Classification with Year 7 (Australian Curriculum)

A couple of weeks ago I started working with a teacher at a local primary school. Her year 7 class had finished most of their science course for the year so we developed a short unit on classification that the students could investigate.

According to the Biological sciences strand in Year 7 of the Australian Science Curriculum, students need to consider that:

There are differences within and between groups of organisms; classification helps to organise this diversity.

The Elaborations state that students:

  • Consider the reasons for classifying such as identification and communication
  • Group a variety of organisms on the basis of similarities and differences in particular features
  • Use simple taxonomic keys e.g. dichotomous keys to identify, sort and name organisms.

We worked out a short teaching unit and this is attached.

Classification Unit Outline (PDF)

We discussed with the students the reasons for classification; the broad groupings of organisms (6 Kingdoms); and the five classes of Chordates (fish, amphibians, reptiles, birds, and mammals.)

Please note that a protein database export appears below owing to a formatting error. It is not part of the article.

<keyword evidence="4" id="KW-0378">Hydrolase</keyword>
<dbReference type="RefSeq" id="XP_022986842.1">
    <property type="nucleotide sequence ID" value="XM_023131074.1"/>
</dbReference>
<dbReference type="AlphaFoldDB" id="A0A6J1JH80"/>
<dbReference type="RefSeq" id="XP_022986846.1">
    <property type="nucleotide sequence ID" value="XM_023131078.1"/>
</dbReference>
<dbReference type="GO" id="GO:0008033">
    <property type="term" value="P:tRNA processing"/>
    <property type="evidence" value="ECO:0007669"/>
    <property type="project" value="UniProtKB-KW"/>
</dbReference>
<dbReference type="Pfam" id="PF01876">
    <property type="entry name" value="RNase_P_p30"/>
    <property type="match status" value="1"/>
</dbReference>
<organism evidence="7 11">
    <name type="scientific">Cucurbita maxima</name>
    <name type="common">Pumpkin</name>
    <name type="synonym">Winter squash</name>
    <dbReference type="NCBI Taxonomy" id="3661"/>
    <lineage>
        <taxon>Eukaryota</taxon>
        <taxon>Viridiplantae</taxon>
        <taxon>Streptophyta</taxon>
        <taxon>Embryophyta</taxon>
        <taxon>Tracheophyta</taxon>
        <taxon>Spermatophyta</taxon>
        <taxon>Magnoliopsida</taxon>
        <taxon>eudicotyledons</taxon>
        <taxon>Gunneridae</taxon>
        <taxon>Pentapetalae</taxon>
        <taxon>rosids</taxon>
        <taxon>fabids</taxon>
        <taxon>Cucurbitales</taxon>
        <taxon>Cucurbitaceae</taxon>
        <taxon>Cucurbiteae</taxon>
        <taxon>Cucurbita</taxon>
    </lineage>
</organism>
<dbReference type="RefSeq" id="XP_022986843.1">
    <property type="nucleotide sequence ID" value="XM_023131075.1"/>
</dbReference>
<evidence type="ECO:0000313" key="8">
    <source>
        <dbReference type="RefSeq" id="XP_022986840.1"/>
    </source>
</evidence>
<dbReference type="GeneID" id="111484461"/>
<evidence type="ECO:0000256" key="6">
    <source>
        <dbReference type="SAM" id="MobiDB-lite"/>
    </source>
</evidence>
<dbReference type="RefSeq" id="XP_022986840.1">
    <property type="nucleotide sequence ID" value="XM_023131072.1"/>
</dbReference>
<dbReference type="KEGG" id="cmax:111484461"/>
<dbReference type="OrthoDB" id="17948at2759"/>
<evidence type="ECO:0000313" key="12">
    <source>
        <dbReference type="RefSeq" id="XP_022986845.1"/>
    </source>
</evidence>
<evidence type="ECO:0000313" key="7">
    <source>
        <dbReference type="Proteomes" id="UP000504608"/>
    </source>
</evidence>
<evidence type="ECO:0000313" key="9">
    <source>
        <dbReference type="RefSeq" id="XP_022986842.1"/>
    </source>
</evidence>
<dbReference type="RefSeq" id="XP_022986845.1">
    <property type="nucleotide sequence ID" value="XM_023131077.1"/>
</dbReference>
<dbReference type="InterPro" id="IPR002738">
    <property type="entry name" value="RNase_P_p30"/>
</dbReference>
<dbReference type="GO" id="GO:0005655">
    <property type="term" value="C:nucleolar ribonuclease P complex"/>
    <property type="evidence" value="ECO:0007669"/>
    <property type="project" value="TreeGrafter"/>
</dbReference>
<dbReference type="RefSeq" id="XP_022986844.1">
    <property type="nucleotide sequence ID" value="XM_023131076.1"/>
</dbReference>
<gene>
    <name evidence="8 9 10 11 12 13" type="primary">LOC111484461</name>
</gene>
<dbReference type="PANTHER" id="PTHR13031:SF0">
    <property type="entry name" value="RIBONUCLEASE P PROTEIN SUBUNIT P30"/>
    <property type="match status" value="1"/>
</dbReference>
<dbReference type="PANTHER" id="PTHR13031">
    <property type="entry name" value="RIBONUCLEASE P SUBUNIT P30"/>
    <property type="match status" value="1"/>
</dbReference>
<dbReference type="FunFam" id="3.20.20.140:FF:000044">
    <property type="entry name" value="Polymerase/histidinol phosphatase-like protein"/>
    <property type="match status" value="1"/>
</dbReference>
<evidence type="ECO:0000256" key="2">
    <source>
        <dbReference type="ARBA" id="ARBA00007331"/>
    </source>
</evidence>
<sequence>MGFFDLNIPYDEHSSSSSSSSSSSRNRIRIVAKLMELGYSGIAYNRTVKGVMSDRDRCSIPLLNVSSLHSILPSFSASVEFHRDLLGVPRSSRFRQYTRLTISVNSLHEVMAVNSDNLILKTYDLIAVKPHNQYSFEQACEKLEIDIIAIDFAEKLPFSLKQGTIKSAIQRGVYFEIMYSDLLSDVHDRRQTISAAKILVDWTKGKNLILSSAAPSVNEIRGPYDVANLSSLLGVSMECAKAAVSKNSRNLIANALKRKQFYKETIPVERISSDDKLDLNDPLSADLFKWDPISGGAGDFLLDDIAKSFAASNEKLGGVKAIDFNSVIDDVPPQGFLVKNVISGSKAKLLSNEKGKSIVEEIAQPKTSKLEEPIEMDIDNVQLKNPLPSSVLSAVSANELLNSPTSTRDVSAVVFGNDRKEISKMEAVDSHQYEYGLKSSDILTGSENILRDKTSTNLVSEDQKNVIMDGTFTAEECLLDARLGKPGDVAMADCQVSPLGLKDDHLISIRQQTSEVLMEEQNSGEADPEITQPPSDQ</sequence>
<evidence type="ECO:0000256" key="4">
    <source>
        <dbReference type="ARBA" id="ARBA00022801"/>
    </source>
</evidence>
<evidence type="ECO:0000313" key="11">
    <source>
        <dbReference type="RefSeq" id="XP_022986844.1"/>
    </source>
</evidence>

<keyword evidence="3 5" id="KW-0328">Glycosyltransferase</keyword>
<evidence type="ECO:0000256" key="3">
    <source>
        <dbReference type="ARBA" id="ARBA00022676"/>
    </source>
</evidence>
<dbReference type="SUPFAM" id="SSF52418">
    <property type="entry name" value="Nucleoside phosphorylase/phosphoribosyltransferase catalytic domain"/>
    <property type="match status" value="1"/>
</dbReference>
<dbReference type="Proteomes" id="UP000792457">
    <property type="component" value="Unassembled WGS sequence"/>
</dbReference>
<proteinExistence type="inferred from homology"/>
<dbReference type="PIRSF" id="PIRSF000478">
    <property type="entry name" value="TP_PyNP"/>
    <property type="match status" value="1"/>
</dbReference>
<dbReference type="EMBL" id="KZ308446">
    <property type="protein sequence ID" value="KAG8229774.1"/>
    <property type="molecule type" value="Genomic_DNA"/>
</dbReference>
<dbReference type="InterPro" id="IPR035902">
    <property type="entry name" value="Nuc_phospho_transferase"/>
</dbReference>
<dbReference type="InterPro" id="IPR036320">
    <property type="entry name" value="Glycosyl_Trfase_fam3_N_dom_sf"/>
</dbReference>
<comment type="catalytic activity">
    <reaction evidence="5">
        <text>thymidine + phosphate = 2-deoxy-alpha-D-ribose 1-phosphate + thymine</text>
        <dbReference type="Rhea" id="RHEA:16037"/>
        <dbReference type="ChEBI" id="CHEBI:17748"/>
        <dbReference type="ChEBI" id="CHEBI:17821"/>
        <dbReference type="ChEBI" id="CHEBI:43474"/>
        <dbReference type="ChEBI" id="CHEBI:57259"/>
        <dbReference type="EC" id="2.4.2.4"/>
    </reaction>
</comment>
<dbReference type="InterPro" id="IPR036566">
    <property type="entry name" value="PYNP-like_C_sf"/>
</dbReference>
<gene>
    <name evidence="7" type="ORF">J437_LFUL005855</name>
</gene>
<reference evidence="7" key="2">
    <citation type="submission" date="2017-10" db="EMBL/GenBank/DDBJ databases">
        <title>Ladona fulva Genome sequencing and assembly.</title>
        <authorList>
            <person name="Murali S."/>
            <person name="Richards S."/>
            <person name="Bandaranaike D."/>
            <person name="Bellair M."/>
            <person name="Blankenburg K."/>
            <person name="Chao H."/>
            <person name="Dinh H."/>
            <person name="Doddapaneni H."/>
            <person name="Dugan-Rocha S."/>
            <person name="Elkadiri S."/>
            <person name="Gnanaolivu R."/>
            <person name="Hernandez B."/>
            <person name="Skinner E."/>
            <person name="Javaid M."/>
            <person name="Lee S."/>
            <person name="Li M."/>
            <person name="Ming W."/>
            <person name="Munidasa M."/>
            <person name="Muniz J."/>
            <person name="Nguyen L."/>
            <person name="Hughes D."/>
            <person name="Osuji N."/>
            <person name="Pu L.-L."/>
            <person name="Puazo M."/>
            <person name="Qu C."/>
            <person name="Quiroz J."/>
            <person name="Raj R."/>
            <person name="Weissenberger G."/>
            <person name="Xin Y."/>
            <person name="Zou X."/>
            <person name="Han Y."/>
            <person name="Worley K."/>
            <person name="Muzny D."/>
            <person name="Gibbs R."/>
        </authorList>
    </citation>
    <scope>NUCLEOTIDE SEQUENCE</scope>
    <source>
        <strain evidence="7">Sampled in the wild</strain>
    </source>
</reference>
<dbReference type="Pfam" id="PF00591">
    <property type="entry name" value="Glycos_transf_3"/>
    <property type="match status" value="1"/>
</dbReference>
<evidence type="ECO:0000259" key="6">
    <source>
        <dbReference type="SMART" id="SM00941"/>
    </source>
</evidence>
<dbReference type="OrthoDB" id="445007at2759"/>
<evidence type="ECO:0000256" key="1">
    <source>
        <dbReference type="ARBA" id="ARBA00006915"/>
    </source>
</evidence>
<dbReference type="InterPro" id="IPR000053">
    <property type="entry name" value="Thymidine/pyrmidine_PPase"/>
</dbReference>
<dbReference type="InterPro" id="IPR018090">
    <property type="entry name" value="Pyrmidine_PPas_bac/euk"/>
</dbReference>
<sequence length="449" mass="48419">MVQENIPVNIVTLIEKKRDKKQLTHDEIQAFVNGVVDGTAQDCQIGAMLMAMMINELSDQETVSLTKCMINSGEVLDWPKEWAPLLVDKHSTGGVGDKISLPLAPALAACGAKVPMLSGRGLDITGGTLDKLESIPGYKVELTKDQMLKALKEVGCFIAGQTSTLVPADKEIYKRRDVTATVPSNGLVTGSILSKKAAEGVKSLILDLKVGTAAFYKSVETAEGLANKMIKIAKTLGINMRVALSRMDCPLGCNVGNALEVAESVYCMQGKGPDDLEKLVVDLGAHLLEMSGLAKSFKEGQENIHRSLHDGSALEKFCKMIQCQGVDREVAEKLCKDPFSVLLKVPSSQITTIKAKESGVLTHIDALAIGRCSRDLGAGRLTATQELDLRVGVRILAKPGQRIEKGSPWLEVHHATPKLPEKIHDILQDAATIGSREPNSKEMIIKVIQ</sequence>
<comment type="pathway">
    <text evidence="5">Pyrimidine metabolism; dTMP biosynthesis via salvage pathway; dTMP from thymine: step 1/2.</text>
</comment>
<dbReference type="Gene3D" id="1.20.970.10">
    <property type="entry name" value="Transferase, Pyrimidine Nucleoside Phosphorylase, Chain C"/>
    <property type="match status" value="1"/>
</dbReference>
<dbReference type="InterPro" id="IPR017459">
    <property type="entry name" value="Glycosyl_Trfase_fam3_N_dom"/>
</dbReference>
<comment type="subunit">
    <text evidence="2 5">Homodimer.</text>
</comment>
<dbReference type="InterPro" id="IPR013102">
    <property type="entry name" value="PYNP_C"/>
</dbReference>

Students had a chance to examine the external coverings of some specimens such as bird feathers, mammalian fur, snake skin, crocodile skin, and fish skin. We discussed animals that had coverings different from most of their group. e.g. mammals that don’t have fur; fish that don’t have scales; birds that don’t have ‘wings’ and so on. Students also investigated other characteristics possessed by most members of theses classes.

Students examining animal coverings

The students completed some worksheets that were taken from the

Micro Marvels Teacher Resource Booklet (PDF)